The EU is implementing a new carbon accounting approach for its forests that improves the scientific rigour of previous methods.
Forests will be critical in meeting emission reduction targets. Countries have long struggled with accurate assessment of the greenhouse gases emitted to or removed from the atmosphere by their forests. As a result, up to now, international rules have faced accounting challenges, with many climate actors arguing for an improved picture of how forests are affecting climate change.
So a group of forestry researchers have developed a new system of “carbon accounting” that they say is much more rigorous and which has been adopted by the European Union as the scientific basis for its overhaul of how the sector is treated in its climate strategy. If the method is adopted beyond the confines of the EU, climate policymakers around the world should have greater confidence in what is actually happening in the woods.
In any sector, carbon accounting—assessing how much progress has been made towards greenhouse gas emissions reduction targets—requires a robust “baseline” against which future emissions into the atmosphere or removals out of it can be measured. The problem in the forestry sector is that legacy effects of management or natural disturbances that occurred decades ago have affected today’s distribution of age of trees for a nation’s forests. Tree age will influence future sources and sinks as trees drawn down differing amounts of CO2 depending on how old they are.
So under the Kyoto Protocol of the United Nations Framework Convention on Climate Change the solution to this problem involved using “forest reference levels” instead of baselines, whereby accounting of emissions was compared against forward-looking projections of what was likely to happen taking into account the age-related dynamics. The problems arose when these projections also implemented anticipated changes in forest policies. The Kyoto Protocol was the first treaty that committed signatories to GHG reductions and is due to be replaced when the 2015’s Paris Agreement comes into effect in 2020.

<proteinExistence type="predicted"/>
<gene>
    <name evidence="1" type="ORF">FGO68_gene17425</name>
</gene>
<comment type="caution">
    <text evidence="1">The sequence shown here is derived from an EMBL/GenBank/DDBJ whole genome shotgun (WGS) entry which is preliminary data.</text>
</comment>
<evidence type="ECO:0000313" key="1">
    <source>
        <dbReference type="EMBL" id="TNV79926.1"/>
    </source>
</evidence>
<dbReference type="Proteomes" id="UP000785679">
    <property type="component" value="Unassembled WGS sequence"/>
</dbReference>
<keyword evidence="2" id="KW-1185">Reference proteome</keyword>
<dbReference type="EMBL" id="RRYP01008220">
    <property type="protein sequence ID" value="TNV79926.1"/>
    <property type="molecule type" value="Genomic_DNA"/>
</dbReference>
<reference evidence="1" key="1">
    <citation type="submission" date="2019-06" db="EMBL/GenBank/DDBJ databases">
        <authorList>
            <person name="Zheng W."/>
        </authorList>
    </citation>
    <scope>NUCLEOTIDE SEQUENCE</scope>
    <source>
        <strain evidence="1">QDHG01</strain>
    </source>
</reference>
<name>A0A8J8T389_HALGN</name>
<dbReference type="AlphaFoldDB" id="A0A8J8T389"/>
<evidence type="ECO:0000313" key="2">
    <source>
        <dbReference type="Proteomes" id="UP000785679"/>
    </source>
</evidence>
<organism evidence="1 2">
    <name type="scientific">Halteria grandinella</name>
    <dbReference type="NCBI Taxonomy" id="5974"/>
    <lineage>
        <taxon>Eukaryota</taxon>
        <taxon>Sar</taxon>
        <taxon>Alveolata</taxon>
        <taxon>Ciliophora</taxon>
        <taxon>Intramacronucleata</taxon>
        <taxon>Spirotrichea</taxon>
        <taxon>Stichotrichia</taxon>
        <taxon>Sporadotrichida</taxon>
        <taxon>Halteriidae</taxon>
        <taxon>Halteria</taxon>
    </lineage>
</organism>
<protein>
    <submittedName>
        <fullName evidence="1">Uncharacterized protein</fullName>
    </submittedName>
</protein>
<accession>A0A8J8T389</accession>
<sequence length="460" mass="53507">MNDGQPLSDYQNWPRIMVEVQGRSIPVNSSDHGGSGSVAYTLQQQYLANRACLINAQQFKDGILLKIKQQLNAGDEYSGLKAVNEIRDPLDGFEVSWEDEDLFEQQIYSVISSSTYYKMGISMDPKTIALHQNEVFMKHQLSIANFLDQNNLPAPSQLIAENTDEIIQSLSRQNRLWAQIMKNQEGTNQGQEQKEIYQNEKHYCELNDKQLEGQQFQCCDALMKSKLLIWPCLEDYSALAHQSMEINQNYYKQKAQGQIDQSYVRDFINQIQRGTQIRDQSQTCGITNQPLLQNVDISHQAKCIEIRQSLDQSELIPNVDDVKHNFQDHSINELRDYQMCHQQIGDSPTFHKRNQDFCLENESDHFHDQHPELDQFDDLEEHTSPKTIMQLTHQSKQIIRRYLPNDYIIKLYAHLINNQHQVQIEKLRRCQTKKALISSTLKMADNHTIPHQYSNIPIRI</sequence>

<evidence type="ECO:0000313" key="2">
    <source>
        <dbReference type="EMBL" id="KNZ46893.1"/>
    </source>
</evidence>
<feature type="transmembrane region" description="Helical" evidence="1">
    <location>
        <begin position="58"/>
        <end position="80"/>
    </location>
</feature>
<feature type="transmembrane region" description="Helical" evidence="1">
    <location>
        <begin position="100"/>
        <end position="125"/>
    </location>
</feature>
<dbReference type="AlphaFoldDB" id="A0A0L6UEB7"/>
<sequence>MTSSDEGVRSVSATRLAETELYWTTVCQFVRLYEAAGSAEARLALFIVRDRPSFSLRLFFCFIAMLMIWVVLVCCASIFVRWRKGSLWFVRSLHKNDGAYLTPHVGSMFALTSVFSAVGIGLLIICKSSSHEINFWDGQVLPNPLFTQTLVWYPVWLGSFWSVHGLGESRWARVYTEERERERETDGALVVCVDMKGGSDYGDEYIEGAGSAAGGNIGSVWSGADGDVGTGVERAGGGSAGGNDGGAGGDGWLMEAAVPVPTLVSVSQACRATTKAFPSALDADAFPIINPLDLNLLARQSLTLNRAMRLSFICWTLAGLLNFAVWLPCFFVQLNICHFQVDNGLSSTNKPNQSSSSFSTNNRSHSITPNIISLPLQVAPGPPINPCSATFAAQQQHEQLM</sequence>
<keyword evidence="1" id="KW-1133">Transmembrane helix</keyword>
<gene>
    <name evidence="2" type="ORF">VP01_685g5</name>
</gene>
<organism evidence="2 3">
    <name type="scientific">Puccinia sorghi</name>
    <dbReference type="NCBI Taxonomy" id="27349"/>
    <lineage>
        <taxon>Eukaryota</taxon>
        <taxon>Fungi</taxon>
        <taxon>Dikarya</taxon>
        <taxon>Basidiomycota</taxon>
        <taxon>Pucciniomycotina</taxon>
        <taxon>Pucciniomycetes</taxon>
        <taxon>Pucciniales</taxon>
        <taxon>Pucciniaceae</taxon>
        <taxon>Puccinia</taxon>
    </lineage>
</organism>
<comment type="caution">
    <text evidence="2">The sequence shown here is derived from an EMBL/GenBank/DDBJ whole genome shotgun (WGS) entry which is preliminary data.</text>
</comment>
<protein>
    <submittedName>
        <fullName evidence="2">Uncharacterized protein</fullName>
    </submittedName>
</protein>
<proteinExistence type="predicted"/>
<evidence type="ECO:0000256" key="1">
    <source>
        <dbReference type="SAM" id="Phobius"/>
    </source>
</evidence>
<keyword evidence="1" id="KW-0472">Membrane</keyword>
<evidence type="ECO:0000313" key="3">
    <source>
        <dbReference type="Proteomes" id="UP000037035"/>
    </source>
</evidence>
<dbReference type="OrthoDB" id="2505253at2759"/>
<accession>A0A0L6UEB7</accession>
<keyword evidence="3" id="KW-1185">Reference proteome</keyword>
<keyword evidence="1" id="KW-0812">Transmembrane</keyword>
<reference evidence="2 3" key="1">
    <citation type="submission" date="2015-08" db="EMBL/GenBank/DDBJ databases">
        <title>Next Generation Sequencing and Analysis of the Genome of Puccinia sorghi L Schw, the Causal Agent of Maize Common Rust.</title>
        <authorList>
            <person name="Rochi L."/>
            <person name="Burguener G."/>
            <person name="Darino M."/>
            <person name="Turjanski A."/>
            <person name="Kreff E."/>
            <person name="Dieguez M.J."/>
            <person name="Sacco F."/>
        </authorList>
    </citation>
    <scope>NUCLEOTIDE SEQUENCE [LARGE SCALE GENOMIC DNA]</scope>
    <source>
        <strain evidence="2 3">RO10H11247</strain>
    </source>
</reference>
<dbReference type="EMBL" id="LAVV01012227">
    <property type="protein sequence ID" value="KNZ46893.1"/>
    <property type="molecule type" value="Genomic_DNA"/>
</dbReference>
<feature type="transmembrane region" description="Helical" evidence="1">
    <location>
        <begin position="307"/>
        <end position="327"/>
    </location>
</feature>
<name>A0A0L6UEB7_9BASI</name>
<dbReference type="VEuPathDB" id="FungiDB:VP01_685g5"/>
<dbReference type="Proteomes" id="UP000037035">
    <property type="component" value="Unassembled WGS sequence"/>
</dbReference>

In other words, what actually happened was compared not to the past management, but against what would otherwise have happened, or “counterfactual scenarios.” But counterfactual scenarios are controversial because they cannot be verified.
As a result of this verification problem, if a country inflated its future harvests in the reference level scenario, then this could lead to future carbon credits if the anticipated change in management practices did not occur, a sort of carbon cheating.
Conversely, some EU countries anticipated in their reference levels that harvests would increase to meet bioenergy demands. This would lead to substantial emissions in the forests, and such emissions increases were indeed reflected in the reference levels. But if these anticipated increases did not occur and emissions were smaller than projected, this would lead to a possible carbon credit.
In response to the problem, a group of scientists from the European Commission’s Joint Research Centre and the Canadian Forest Service have devised a new accounting approach, recently published in Carbon Balance and Management whereby such counterfactual scenarios are made more transparent and credible.
Under the new technique, reference levels instead are based not on projections of policy impacts but on the projected continuation of historic forest management practices, i.e. business as usual.
This resolves the problem because historic practices are solidly documented. These business-as-usual projections are then applied to the latest update of a computer model of carbon dynamics of forests developed by the Canadian Forest Service called the Carbon Budget Model (CBM-CFS3). The CBM estimates carbon fluxes under different forest management scenarios, using data from EU countries.
In an ongoing collaboration with the Canadian Forest Service, the Joint Research Center of the EU applied the model to estimate forest carbon budgets for 26 EU countries and to project their future dynamics. They found that emissions were smaller than projected. The EU was actually doing better with respect to the climate than had been thought.
These results have helped in the development of EU legislation that offers new opportunities for member states to use this sector to contribute to emission reduction targets.
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